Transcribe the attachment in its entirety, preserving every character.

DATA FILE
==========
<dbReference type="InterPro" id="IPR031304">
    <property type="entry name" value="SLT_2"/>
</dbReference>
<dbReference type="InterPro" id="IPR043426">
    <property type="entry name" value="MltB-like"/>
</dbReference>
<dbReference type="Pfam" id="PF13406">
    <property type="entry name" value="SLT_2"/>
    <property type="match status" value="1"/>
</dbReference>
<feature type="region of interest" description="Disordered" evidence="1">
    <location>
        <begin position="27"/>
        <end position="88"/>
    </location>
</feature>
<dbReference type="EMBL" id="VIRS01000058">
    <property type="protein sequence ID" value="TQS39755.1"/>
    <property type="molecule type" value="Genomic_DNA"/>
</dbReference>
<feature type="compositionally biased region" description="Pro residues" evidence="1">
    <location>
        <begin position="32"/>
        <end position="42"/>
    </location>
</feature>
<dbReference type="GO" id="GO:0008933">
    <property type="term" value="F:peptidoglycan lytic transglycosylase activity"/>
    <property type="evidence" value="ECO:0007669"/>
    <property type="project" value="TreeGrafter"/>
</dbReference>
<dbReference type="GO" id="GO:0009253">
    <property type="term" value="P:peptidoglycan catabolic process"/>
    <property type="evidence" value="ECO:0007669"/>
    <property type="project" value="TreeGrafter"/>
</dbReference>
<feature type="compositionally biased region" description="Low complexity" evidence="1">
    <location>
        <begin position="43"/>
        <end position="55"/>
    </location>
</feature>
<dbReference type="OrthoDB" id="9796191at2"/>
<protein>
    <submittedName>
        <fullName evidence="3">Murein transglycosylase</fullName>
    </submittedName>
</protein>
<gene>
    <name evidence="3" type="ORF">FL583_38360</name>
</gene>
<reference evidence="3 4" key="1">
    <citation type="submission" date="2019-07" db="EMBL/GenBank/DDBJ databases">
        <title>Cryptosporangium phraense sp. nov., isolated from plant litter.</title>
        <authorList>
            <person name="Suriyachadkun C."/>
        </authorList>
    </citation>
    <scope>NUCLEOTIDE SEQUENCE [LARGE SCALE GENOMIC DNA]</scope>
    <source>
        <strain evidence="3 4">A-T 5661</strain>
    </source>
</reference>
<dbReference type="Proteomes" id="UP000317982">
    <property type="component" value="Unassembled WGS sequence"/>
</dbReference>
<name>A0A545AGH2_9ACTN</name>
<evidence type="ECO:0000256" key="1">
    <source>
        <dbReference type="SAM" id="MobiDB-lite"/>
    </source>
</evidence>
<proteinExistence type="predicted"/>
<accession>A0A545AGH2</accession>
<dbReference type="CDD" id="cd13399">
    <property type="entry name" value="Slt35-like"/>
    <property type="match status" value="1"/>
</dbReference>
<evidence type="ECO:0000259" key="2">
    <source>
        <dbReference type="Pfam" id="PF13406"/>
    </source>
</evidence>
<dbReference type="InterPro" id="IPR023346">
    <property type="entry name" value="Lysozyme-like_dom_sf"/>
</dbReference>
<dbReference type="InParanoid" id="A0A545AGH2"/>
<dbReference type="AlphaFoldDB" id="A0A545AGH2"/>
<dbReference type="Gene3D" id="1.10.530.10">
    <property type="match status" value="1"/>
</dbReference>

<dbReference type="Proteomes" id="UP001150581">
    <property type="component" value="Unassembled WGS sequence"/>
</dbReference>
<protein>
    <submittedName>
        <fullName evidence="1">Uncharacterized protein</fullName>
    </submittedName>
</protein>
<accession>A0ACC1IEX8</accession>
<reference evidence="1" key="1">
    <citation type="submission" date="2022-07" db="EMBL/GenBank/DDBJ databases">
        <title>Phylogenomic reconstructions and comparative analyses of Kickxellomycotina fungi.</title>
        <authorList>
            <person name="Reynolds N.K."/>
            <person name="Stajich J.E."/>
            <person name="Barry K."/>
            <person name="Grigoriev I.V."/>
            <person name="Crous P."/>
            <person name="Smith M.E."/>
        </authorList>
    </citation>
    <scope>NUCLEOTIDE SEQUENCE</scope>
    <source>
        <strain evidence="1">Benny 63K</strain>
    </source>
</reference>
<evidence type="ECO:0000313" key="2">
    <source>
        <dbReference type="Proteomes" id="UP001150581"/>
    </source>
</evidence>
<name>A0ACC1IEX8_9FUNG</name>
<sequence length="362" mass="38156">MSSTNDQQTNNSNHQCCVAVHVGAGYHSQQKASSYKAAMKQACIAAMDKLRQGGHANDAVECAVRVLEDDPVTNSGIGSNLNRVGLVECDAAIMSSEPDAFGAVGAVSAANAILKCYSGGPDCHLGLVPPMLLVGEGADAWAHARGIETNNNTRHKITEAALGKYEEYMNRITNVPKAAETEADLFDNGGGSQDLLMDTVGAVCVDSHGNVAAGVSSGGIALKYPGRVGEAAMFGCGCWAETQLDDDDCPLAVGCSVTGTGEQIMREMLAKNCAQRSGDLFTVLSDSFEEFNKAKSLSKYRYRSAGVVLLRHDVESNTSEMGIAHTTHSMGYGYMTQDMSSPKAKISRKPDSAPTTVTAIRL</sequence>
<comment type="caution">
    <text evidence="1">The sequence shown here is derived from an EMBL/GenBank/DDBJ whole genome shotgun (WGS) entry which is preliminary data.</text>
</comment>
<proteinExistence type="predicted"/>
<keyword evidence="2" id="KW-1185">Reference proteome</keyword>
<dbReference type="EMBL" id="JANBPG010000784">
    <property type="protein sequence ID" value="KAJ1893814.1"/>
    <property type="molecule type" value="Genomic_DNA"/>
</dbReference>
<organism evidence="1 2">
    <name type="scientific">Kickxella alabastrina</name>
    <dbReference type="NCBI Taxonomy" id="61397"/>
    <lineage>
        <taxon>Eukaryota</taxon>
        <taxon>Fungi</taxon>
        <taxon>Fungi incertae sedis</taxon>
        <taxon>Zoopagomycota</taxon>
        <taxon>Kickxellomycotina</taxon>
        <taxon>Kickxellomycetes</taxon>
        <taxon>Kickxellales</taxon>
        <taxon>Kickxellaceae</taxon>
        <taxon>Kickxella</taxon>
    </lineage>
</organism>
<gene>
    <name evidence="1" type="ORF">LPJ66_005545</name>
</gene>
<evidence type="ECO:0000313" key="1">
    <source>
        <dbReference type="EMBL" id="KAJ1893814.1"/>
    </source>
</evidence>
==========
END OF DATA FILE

<dbReference type="InterPro" id="IPR031304">
    <property type="entry name" value="SLT_2"/>
</dbReference>
<dbReference type="InterPro" id="IPR043426">
    <property type="entry name" value="MltB-like"/>
</dbReference>
<dbReference type="Pfam" id="PF13406">
    <property type="entry name" value="SLT_2"/>
    <property type="match status" value="1"/>
</dbReference>
<feature type="region of interest" description="Disordered" evidence="1">
    <location>
        <begin position="27"/>
        <end position="88"/>
    </location>
</feature>
<dbReference type="EMBL" id="VIRS01000058">
    <property type="protein sequence ID" value="TQS39755.1"/>
    <property type="molecule type" value="Genomic_DNA"/>
</dbReference>
<feature type="compositionally biased region" description="Pro residues" evidence="1">
    <location>
        <begin position="32"/>
        <end position="42"/>
    </location>
</feature>
<dbReference type="GO" id="GO:0008933">
    <property type="term" value="F:peptidoglycan lytic transglycosylase activity"/>
    <property type="evidence" value="ECO:0007669"/>
    <property type="project" value="TreeGrafter"/>
</dbReference>
<dbReference type="GO" id="GO:0009253">
    <property type="term" value="P:peptidoglycan catabolic process"/>
    <property type="evidence" value="ECO:0007669"/>
    <property type="project" value="TreeGrafter"/>
</dbReference>
<feature type="compositionally biased region" description="Low complexity" evidence="1">
    <location>
        <begin position="43"/>
        <end position="55"/>
    </location>
</feature>
<dbReference type="OrthoDB" id="9796191at2"/>
<protein>
    <submittedName>
        <fullName evidence="3">Murein transglycosylase</fullName>
    </submittedName>
</protein>
<gene>
    <name evidence="3" type="ORF">FL583_38360</name>
</gene>
<reference evidence="3 4" key="1">
    <citation type="submission" date="2019-07" db="EMBL/GenBank/DDBJ databases">
        <title>Cryptosporangium phraense sp. nov., isolated from plant litter.</title>
        <authorList>
            <person name="Suriyachadkun C."/>
        </authorList>
    </citation>
    <scope>NUCLEOTIDE SEQUENCE [LARGE SCALE GENOMIC DNA]</scope>
    <source>
        <strain evidence="3 4">A-T 5661</strain>
    </source>
</reference>
<dbReference type="Proteomes" id="UP000317982">
    <property type="component" value="Unassembled WGS sequence"/>
</dbReference>
<name>A0A545AGH2_9ACTN</name>
<evidence type="ECO:0000256" key="1">
    <source>
        <dbReference type="SAM" id="MobiDB-lite"/>
    </source>
</evidence>
<proteinExistence type="predicted"/>
<accession>A0A545AGH2</accession>
<dbReference type="CDD" id="cd13399">
    <property type="entry name" value="Slt35-like"/>
    <property type="match status" value="1"/>
</dbReference>
<evidence type="ECO:0000259" key="2">
    <source>
        <dbReference type="Pfam" id="PF13406"/>
    </source>
</evidence>
<dbReference type="InterPro" id="IPR023346">
    <property type="entry name" value="Lysozyme-like_dom_sf"/>
</dbReference>
<dbReference type="InParanoid" id="A0A545AGH2"/>
<dbReference type="AlphaFoldDB" id="A0A545AGH2"/>
<dbReference type="Gene3D" id="1.10.530.10">
    <property type="match status" value="1"/>
</dbReference>

<dbReference type="Proteomes" id="UP001150581">
    <property type="component" value="Unassembled WGS sequence"/>
</dbReference>
<protein>
    <submittedName>
        <fullName evidence="1">Uncharacterized protein</fullName>
    </submittedName>
</protein>
<accession>A0ACC1IEX8</accession>
<reference evidence="1" key="1">
    <citation type="submission" date="2022-07" db="EMBL/GenBank/DDBJ databases">
        <title>Phylogenomic reconstructions and comparative analyses of Kickxellomycotina fungi.</title>
        <authorList>
            <person name="Reynolds N.K."/>
            <person name="Stajich J.E."/>
            <person name="Barry K."/>
            <person name="Grigoriev I.V."/>
            <person name="Crous P."/>
            <person name="Smith M.E."/>
        </authorList>
    </citation>
    <scope>NUCLEOTIDE SEQUENCE</scope>
    <source>
        <strain evidence="1">Benny 63K</strain>
    </source>
</reference>
<evidence type="ECO:0000313" key="2">
    <source>
        <dbReference type="Proteomes" id="UP001150581"/>
    </source>
</evidence>
<name>A0ACC1IEX8_9FUNG</name>
<sequence length="362" mass="38156">MSSTNDQQTNNSNHQCCVAVHVGAGYHSQQKASSYKAAMKQACIAAMDKLRQGGHANDAVECAVRVLEDDPVTNSGIGSNLNRVGLVECDAAIMSSEPDAFGAVGAVSAANAILKCYSGGPDCHLGLVPPMLLVGEGADAWAHARGIETNNNTRHKITEAALGKYEEYMNRITNVPKAAETEADLFDNGGGSQDLLMDTVGAVCVDSHGNVAAGVSSGGIALKYPGRVGEAAMFGCGCWAETQLDDDDCPLAVGCSVTGTGEQIMREMLAKNCAQRSGDLFTVLSDSFEEFNKAKSLSKYRYRSAGVVLLRHDVESNTSEMGIAHTTHSMGYGYMTQDMSSPKAKISRKPDSAPTTVTAIRL</sequence>
<comment type="caution">
    <text evidence="1">The sequence shown here is derived from an EMBL/GenBank/DDBJ whole genome shotgun (WGS) entry which is preliminary data.</text>
</comment>
<proteinExistence type="predicted"/>
<keyword evidence="2" id="KW-1185">Reference proteome</keyword>
<dbReference type="EMBL" id="JANBPG010000784">
    <property type="protein sequence ID" value="KAJ1893814.1"/>
    <property type="molecule type" value="Genomic_DNA"/>
</dbReference>
<organism evidence="1 2">
    <name type="scientific">Kickxella alabastrina</name>
    <dbReference type="NCBI Taxonomy" id="61397"/>
    <lineage>
        <taxon>Eukaryota</taxon>
        <taxon>Fungi</taxon>
        <taxon>Fungi incertae sedis</taxon>
        <taxon>Zoopagomycota</taxon>
        <taxon>Kickxellomycotina</taxon>
        <taxon>Kickxellomycetes</taxon>
        <taxon>Kickxellales</taxon>
        <taxon>Kickxellaceae</taxon>
        <taxon>Kickxella</taxon>
    </lineage>
</organism>
<gene>
    <name evidence="1" type="ORF">LPJ66_005545</name>
</gene>
<evidence type="ECO:0000313" key="1">
    <source>
        <dbReference type="EMBL" id="KAJ1893814.1"/>
    </source>
</evidence>